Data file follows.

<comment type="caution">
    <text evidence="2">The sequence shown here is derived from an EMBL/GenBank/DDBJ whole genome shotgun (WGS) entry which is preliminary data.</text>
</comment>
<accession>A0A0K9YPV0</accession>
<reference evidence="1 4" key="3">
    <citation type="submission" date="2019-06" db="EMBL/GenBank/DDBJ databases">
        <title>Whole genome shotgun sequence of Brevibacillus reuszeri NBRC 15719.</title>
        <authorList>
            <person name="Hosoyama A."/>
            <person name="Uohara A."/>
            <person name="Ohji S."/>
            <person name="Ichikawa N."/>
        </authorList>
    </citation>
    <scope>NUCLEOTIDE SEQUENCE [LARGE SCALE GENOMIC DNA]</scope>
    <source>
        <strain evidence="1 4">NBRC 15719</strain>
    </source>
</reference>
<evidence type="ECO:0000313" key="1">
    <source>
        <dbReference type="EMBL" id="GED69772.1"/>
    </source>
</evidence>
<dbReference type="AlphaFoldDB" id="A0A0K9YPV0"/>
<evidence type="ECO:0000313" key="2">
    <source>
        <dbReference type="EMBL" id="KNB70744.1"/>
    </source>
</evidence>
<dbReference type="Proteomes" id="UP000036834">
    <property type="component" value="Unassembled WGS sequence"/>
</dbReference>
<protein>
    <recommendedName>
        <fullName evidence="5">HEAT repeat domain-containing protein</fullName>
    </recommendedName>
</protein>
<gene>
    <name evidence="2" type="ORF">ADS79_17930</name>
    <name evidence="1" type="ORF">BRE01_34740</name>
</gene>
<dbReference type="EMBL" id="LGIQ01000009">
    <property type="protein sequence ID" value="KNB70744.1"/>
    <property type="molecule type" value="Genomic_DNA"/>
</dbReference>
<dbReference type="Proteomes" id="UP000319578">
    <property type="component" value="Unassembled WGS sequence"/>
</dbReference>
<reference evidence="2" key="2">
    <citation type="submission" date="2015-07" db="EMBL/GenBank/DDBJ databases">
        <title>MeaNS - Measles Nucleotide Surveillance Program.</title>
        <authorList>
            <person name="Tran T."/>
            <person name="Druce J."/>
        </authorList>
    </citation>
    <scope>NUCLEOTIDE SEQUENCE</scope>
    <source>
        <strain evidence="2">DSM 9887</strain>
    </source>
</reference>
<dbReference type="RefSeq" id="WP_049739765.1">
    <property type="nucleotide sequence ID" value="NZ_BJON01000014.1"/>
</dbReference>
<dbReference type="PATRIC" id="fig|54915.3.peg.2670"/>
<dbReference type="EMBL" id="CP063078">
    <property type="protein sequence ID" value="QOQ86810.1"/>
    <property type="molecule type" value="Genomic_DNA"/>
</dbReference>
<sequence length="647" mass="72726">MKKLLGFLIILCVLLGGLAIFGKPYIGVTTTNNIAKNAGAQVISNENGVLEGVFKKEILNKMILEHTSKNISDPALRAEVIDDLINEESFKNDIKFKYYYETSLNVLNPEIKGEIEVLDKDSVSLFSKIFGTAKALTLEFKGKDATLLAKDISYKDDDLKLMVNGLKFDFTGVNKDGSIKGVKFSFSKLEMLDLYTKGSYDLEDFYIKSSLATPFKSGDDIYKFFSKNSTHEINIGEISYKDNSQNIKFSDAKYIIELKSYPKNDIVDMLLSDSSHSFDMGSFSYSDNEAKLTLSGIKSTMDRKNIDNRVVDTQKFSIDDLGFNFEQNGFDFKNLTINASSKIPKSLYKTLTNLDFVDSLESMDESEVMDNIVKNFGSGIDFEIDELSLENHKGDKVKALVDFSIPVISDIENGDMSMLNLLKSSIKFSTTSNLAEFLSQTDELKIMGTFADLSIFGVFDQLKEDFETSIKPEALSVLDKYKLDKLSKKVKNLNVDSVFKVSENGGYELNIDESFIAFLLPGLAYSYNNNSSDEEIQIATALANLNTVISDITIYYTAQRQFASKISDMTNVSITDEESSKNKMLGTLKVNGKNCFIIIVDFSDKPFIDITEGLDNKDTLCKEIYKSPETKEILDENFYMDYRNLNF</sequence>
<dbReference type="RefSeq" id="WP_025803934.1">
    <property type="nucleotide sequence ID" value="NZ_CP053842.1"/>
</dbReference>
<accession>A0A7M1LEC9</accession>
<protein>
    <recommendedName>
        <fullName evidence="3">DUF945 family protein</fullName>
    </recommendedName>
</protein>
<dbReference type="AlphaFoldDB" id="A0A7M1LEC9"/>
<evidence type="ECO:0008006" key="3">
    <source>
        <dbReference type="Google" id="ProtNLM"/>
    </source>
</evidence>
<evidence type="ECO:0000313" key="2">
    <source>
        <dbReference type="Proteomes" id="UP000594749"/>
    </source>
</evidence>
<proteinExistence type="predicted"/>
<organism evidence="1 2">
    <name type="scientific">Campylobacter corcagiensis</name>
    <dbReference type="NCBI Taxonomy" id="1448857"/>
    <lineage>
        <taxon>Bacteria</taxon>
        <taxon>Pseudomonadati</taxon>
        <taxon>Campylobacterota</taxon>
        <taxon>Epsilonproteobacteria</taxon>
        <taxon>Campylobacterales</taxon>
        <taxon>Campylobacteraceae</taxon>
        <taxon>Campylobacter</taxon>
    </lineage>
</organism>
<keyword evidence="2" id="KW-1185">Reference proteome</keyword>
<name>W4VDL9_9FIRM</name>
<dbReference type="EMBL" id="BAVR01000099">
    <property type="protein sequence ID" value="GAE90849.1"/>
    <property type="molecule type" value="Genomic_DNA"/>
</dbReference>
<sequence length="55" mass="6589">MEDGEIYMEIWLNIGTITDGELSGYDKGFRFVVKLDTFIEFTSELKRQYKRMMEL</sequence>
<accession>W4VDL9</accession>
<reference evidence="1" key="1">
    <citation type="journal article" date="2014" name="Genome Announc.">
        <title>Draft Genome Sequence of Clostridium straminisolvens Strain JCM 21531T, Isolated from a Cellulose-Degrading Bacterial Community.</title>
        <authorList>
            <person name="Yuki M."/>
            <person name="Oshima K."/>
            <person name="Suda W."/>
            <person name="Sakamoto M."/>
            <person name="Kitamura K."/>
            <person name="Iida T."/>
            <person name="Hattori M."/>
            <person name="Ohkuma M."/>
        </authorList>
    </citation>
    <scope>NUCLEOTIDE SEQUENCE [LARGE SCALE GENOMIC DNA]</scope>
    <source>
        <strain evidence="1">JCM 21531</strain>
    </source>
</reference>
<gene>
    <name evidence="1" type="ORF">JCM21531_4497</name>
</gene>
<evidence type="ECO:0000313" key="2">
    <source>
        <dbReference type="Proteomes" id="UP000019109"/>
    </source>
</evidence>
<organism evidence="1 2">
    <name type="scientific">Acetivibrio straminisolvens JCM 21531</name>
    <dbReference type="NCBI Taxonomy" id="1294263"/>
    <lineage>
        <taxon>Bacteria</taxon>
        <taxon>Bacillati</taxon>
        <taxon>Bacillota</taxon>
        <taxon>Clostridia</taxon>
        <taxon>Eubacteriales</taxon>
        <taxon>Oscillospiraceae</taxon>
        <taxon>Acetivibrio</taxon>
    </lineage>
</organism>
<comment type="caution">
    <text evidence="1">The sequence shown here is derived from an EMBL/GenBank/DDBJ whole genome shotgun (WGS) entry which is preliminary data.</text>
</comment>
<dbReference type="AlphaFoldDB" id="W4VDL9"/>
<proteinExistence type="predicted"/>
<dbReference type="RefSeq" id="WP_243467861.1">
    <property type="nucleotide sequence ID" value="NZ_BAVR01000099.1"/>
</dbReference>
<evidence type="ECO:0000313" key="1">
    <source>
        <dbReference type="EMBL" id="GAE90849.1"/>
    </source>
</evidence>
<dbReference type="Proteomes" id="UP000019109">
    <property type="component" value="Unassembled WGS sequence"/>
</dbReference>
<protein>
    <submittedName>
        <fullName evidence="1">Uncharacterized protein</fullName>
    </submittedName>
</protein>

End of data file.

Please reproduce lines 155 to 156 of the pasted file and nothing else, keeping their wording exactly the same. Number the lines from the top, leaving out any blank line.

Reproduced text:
    <text evidence="1">The sequence shown here is derived from an EMBL/GenBank/DDBJ whole genome shotgun (WGS) entry which is preliminary data.</text>
</comment>